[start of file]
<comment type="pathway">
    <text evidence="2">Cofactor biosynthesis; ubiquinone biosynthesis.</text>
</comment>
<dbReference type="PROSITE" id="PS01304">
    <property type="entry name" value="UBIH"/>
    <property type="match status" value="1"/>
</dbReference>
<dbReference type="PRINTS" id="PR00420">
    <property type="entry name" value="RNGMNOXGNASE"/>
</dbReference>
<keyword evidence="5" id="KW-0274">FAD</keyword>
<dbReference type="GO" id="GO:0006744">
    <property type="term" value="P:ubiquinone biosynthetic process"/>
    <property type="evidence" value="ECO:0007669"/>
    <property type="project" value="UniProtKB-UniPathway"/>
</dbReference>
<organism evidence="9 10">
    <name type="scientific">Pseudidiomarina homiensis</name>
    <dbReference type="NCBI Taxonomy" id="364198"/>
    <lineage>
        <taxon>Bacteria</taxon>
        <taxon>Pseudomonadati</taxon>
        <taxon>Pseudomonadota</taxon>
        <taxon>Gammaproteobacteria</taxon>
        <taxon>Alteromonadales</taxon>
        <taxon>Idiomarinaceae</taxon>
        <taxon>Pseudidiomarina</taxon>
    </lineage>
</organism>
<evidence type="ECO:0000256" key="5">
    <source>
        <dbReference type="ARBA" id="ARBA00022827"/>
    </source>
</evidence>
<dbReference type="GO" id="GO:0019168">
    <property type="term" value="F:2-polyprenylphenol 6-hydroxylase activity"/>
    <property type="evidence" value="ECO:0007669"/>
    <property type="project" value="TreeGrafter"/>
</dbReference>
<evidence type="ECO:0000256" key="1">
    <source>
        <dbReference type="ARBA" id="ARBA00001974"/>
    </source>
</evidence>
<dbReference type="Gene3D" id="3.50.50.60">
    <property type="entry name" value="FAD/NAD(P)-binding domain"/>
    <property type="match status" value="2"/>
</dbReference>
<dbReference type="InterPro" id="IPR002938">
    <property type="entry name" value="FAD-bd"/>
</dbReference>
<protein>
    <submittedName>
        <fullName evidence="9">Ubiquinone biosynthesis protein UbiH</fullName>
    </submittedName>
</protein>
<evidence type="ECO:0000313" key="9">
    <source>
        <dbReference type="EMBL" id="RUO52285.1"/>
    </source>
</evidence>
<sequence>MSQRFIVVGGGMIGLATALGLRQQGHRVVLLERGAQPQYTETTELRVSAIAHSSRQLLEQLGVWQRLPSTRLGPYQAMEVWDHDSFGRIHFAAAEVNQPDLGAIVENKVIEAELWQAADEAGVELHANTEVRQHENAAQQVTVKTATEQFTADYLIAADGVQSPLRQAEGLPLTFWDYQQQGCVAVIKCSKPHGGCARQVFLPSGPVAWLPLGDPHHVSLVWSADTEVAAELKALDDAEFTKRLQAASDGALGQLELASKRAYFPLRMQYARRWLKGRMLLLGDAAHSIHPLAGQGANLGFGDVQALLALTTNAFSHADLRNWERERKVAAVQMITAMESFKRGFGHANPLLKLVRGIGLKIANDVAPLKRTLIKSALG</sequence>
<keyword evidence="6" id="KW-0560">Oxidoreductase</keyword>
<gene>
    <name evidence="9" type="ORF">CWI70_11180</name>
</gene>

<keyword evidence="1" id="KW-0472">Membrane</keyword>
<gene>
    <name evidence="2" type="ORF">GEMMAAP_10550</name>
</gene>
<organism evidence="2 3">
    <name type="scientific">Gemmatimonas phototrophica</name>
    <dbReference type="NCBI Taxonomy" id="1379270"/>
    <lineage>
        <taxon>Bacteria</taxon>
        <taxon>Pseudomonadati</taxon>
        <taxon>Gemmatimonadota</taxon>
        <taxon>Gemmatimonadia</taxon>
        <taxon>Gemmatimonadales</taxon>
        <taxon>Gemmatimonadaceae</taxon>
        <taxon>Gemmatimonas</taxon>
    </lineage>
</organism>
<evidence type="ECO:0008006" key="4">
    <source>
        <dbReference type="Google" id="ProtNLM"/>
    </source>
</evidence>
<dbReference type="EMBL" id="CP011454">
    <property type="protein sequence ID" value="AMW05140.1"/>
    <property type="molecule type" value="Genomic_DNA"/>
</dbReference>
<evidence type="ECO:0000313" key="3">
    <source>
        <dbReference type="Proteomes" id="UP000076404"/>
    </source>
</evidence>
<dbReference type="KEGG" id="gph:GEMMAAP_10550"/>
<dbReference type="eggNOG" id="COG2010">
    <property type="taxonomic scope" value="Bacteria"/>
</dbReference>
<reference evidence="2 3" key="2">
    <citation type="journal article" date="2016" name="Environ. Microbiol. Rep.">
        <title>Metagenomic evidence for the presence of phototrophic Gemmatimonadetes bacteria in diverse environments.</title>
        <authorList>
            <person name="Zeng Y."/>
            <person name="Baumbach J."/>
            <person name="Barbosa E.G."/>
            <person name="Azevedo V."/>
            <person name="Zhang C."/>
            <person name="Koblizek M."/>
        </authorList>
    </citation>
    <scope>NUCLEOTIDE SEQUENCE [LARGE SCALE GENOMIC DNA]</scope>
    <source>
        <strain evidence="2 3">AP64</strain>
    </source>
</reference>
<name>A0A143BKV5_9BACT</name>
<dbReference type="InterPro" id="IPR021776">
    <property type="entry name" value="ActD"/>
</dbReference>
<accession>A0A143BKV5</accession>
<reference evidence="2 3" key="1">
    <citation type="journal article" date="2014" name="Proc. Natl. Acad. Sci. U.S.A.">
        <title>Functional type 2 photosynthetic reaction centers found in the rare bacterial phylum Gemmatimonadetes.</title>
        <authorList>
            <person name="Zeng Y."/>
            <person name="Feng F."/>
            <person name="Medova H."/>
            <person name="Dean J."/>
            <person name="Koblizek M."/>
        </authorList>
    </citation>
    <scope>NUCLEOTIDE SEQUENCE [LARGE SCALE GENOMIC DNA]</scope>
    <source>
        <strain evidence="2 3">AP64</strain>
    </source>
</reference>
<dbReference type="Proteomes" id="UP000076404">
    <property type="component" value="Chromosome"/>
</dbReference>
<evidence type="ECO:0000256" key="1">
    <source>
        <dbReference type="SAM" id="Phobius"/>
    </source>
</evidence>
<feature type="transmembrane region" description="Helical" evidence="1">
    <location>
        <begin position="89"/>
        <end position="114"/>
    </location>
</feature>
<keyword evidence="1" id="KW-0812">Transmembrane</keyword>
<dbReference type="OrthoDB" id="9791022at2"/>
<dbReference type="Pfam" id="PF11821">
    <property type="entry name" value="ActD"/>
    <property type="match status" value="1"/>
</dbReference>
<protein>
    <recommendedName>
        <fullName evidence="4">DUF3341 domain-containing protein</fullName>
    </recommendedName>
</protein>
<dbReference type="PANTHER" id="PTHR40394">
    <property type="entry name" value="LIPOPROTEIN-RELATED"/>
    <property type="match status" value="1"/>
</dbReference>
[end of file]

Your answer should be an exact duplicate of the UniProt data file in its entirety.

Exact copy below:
<comment type="pathway">
    <text evidence="2">Cofactor biosynthesis; ubiquinone biosynthesis.</text>
</comment>
<dbReference type="PROSITE" id="PS01304">
    <property type="entry name" value="UBIH"/>
    <property type="match status" value="1"/>
</dbReference>
<dbReference type="PRINTS" id="PR00420">
    <property type="entry name" value="RNGMNOXGNASE"/>
</dbReference>
<keyword evidence="5" id="KW-0274">FAD</keyword>
<dbReference type="GO" id="GO:0006744">
    <property type="term" value="P:ubiquinone biosynthetic process"/>
    <property type="evidence" value="ECO:0007669"/>
    <property type="project" value="UniProtKB-UniPathway"/>
</dbReference>
<organism evidence="9 10">
    <name type="scientific">Pseudidiomarina homiensis</name>
    <dbReference type="NCBI Taxonomy" id="364198"/>
    <lineage>
        <taxon>Bacteria</taxon>
        <taxon>Pseudomonadati</taxon>
        <taxon>Pseudomonadota</taxon>
        <taxon>Gammaproteobacteria</taxon>
        <taxon>Alteromonadales</taxon>
        <taxon>Idiomarinaceae</taxon>
        <taxon>Pseudidiomarina</taxon>
    </lineage>
</organism>
<evidence type="ECO:0000256" key="5">
    <source>
        <dbReference type="ARBA" id="ARBA00022827"/>
    </source>
</evidence>
<dbReference type="GO" id="GO:0019168">
    <property type="term" value="F:2-polyprenylphenol 6-hydroxylase activity"/>
    <property type="evidence" value="ECO:0007669"/>
    <property type="project" value="TreeGrafter"/>
</dbReference>
<evidence type="ECO:0000256" key="1">
    <source>
        <dbReference type="ARBA" id="ARBA00001974"/>
    </source>
</evidence>
<dbReference type="Gene3D" id="3.50.50.60">
    <property type="entry name" value="FAD/NAD(P)-binding domain"/>
    <property type="match status" value="2"/>
</dbReference>
<dbReference type="InterPro" id="IPR002938">
    <property type="entry name" value="FAD-bd"/>
</dbReference>
<protein>
    <submittedName>
        <fullName evidence="9">Ubiquinone biosynthesis protein UbiH</fullName>
    </submittedName>
</protein>
<evidence type="ECO:0000313" key="9">
    <source>
        <dbReference type="EMBL" id="RUO52285.1"/>
    </source>
</evidence>
<sequence>MSQRFIVVGGGMIGLATALGLRQQGHRVVLLERGAQPQYTETTELRVSAIAHSSRQLLEQLGVWQRLPSTRLGPYQAMEVWDHDSFGRIHFAAAEVNQPDLGAIVENKVIEAELWQAADEAGVELHANTEVRQHENAAQQVTVKTATEQFTADYLIAADGVQSPLRQAEGLPLTFWDYQQQGCVAVIKCSKPHGGCARQVFLPSGPVAWLPLGDPHHVSLVWSADTEVAAELKALDDAEFTKRLQAASDGALGQLELASKRAYFPLRMQYARRWLKGRMLLLGDAAHSIHPLAGQGANLGFGDVQALLALTTNAFSHADLRNWERERKVAAVQMITAMESFKRGFGHANPLLKLVRGIGLKIANDVAPLKRTLIKSALG</sequence>
<keyword evidence="6" id="KW-0560">Oxidoreductase</keyword>
<gene>
    <name evidence="9" type="ORF">CWI70_11180</name>
</gene>

<keyword evidence="1" id="KW-0472">Membrane</keyword>
<gene>
    <name evidence="2" type="ORF">GEMMAAP_10550</name>
</gene>
<organism evidence="2 3">
    <name type="scientific">Gemmatimonas phototrophica</name>
    <dbReference type="NCBI Taxonomy" id="1379270"/>
    <lineage>
        <taxon>Bacteria</taxon>
        <taxon>Pseudomonadati</taxon>
        <taxon>Gemmatimonadota</taxon>
        <taxon>Gemmatimonadia</taxon>
        <taxon>Gemmatimonadales</taxon>
        <taxon>Gemmatimonadaceae</taxon>
        <taxon>Gemmatimonas</taxon>
    </lineage>
</organism>
<evidence type="ECO:0008006" key="4">
    <source>
        <dbReference type="Google" id="ProtNLM"/>
    </source>
</evidence>
<dbReference type="EMBL" id="CP011454">
    <property type="protein sequence ID" value="AMW05140.1"/>
    <property type="molecule type" value="Genomic_DNA"/>
</dbReference>
<evidence type="ECO:0000313" key="3">
    <source>
        <dbReference type="Proteomes" id="UP000076404"/>
    </source>
</evidence>
<dbReference type="KEGG" id="gph:GEMMAAP_10550"/>
<dbReference type="eggNOG" id="COG2010">
    <property type="taxonomic scope" value="Bacteria"/>
</dbReference>
<reference evidence="2 3" key="2">
    <citation type="journal article" date="2016" name="Environ. Microbiol. Rep.">
        <title>Metagenomic evidence for the presence of phototrophic Gemmatimonadetes bacteria in diverse environments.</title>
        <authorList>
            <person name="Zeng Y."/>
            <person name="Baumbach J."/>
            <person name="Barbosa E.G."/>
            <person name="Azevedo V."/>
            <person name="Zhang C."/>
            <person name="Koblizek M."/>
        </authorList>
    </citation>
    <scope>NUCLEOTIDE SEQUENCE [LARGE SCALE GENOMIC DNA]</scope>
    <source>
        <strain evidence="2 3">AP64</strain>
    </source>
</reference>
<name>A0A143BKV5_9BACT</name>
<dbReference type="InterPro" id="IPR021776">
    <property type="entry name" value="ActD"/>
</dbReference>
<accession>A0A143BKV5</accession>
<reference evidence="2 3" key="1">
    <citation type="journal article" date="2014" name="Proc. Natl. Acad. Sci. U.S.A.">
        <title>Functional type 2 photosynthetic reaction centers found in the rare bacterial phylum Gemmatimonadetes.</title>
        <authorList>
            <person name="Zeng Y."/>
            <person name="Feng F."/>
            <person name="Medova H."/>
            <person name="Dean J."/>
            <person name="Koblizek M."/>
        </authorList>
    </citation>
    <scope>NUCLEOTIDE SEQUENCE [LARGE SCALE GENOMIC DNA]</scope>
    <source>
        <strain evidence="2 3">AP64</strain>
    </source>
</reference>
<dbReference type="Proteomes" id="UP000076404">
    <property type="component" value="Chromosome"/>
</dbReference>
<evidence type="ECO:0000256" key="1">
    <source>
        <dbReference type="SAM" id="Phobius"/>
    </source>
</evidence>
<feature type="transmembrane region" description="Helical" evidence="1">
    <location>
        <begin position="89"/>
        <end position="114"/>
    </location>
</feature>
<keyword evidence="1" id="KW-0812">Transmembrane</keyword>
<dbReference type="OrthoDB" id="9791022at2"/>
<dbReference type="Pfam" id="PF11821">
    <property type="entry name" value="ActD"/>
    <property type="match status" value="1"/>
</dbReference>
<protein>
    <recommendedName>
        <fullName evidence="4">DUF3341 domain-containing protein</fullName>
    </recommendedName>
</protein>
<dbReference type="PANTHER" id="PTHR40394">
    <property type="entry name" value="LIPOPROTEIN-RELATED"/>
    <property type="match status" value="1"/>
</dbReference>